If you look at the power demand in the March quarter of 2020, it went up by 1.9% because of strong and healthy demand in January and February, which went up by 3.8% and 11.8%, respectively. But in March, it came down to 8.4%. In fact, in the last week of March it went down by 27%. However, since then it has been improving. In April it was down by 23%, and in first 15 days of May it was down by 19%; so there is an improving trend from the last week of March to May first week.

We believe as the lockdown is eased, power demand will recover. The scenario for FY21 will depend on economic recovery defined by three factors: how the MSMEs are going to perform, the issue of migrant labour, and the rate of spread of Covid-19. So, it will be a hazardous guess to make for future demand, because majority of the big industrial demand comes from the captive power.

Are you interested in discoms being privatised in the Union Territories?

We would like to evaluate as and when such opportunities come out. I am confident the measures taken by the government are steps in the right direction, the power sector is bleeding at this point of time due to poor health of discoms. So, if they are privatised and commercial mining in coal is allowed, both the problems — financial losses of discoms and coal shortage — faced by power sector will be addressed.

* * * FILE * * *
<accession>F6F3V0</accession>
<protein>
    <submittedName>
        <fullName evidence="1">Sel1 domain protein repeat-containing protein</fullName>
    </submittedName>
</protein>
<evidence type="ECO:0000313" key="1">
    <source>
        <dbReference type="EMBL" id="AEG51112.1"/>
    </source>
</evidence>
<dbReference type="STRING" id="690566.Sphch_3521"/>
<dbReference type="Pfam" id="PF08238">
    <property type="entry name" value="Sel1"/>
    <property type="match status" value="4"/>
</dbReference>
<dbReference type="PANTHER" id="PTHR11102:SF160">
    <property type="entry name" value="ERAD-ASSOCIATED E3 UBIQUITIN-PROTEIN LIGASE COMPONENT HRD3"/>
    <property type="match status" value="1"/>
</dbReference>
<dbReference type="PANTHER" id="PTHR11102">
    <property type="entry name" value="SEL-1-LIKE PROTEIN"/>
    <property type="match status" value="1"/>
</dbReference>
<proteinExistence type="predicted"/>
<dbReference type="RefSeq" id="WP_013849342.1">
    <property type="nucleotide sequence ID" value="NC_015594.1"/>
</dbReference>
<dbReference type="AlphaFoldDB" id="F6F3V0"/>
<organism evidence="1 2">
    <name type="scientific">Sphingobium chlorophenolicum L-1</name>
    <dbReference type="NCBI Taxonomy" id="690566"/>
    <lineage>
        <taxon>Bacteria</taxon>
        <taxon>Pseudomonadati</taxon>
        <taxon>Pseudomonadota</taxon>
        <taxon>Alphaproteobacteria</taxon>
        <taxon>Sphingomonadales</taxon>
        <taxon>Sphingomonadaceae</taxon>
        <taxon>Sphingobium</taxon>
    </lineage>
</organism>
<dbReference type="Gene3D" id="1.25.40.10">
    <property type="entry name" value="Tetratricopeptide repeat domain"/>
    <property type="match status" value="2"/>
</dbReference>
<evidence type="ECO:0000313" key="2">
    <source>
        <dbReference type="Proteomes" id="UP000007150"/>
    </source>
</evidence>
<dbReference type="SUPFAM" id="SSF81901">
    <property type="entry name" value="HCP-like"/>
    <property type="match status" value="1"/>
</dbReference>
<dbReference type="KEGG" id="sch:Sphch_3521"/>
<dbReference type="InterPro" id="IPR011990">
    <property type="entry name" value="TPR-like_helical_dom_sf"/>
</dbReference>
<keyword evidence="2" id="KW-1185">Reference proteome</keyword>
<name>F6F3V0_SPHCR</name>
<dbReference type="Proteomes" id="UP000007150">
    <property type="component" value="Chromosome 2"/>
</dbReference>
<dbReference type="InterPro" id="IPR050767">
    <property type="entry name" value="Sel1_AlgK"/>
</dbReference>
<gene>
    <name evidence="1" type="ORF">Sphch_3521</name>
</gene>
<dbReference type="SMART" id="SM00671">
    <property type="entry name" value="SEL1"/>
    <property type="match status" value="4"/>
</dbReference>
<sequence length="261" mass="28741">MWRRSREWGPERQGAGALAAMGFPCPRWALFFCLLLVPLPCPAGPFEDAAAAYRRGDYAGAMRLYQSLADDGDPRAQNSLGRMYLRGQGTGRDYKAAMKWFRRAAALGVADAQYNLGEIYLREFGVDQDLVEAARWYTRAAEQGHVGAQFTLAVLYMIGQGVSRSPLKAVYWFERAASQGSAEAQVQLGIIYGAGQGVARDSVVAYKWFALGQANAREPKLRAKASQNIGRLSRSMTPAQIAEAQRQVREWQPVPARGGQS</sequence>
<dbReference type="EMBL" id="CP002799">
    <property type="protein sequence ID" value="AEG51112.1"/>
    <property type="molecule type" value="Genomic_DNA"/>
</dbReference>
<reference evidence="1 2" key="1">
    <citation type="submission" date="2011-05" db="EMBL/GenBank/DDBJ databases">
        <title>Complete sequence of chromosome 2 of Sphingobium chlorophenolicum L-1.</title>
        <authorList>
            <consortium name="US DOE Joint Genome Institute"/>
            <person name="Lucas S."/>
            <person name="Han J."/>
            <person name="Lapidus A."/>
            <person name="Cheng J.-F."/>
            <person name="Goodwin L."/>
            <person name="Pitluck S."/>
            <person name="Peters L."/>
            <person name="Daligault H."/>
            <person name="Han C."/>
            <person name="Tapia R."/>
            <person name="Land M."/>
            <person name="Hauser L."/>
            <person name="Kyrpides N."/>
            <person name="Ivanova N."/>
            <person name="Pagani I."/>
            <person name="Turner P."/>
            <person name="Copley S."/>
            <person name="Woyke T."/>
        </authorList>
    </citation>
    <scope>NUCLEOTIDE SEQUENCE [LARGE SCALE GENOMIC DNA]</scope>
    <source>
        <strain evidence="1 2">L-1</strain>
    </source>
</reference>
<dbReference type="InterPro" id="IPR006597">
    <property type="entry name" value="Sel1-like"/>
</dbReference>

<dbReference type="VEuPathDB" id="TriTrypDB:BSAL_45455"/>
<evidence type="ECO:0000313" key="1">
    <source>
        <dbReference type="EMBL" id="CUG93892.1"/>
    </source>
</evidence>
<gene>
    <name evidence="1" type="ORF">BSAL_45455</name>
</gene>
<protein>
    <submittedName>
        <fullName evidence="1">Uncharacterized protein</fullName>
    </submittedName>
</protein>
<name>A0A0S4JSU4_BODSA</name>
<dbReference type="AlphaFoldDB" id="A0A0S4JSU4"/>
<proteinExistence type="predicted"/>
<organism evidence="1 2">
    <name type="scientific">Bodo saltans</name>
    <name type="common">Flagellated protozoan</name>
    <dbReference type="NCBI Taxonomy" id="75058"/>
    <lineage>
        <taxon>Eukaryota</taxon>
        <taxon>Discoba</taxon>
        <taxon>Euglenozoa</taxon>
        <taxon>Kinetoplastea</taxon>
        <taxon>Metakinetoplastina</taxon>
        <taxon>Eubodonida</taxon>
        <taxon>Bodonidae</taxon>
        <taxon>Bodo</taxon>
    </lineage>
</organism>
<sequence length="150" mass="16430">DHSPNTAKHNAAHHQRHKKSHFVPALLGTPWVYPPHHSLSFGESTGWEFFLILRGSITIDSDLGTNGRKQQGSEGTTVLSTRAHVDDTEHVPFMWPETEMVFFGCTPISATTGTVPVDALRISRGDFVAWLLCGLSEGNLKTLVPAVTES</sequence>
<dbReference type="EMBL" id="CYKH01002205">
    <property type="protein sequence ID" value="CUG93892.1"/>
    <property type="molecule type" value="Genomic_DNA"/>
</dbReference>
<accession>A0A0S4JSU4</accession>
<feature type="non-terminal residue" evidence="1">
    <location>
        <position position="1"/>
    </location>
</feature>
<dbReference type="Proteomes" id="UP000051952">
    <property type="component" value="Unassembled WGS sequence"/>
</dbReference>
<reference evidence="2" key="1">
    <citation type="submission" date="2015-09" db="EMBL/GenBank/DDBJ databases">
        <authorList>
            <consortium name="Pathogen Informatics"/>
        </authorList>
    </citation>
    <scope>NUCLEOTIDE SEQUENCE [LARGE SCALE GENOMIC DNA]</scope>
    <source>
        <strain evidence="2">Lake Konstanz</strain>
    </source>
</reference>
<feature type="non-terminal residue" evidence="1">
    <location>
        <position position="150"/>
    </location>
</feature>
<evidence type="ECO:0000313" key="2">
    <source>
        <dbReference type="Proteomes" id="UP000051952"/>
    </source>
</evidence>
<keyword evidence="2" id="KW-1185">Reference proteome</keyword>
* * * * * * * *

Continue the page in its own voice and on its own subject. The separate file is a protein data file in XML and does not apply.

Do you think the discoms’ privatisation model can be replicated in major cities and states?

There are very good examples in front of us like Delhi, Mumbai, Kolkata and Ahmedabad (for privatisation). I believe it may not solve the entire problem, but it is a step the in right direction. The need of the hour is quick and prompt execution. We believe the government is keen on doing it, but power being a state subject, it requires pro-active steps by the states as well. I think government was having its own share of problems and the current crisis has only accentuated it. This is a very good opportunity for states to come forward and undertake the reforms, especially since part of their higher borrowing limit is linked to reforms in the power sector.

Do you think one-grid-one-tariff policy is viable?

I think we are far from that due to the federal structure where alignment between all the states is tough. But I see if there is privatisation of the discoms and the consumers are given the choice to select the generator or the supplier, there will be real reform in the sector. The transparency will bring more investors who are at present not interested to invest in the sector. These reforms will bolster investment as well as help India become a $5-trillion economy.

How do you see the opening up of commercial mining in coal? As many as 50 assets are going to be auctioned off soon.

We will look at the logistics costs as our thermal plants are strategically located for dependence on imported coal. So, we will have to see if it will make economic sense to switch over to domestic coal. If it will, then we will either participate in tenders or tie up with someone participating in commercial mining, who would be willing to supply to us. We would be looking at Odisha-based mines for our Vijayanagar plant while, for Maharashtra, we would also look at western coal fields.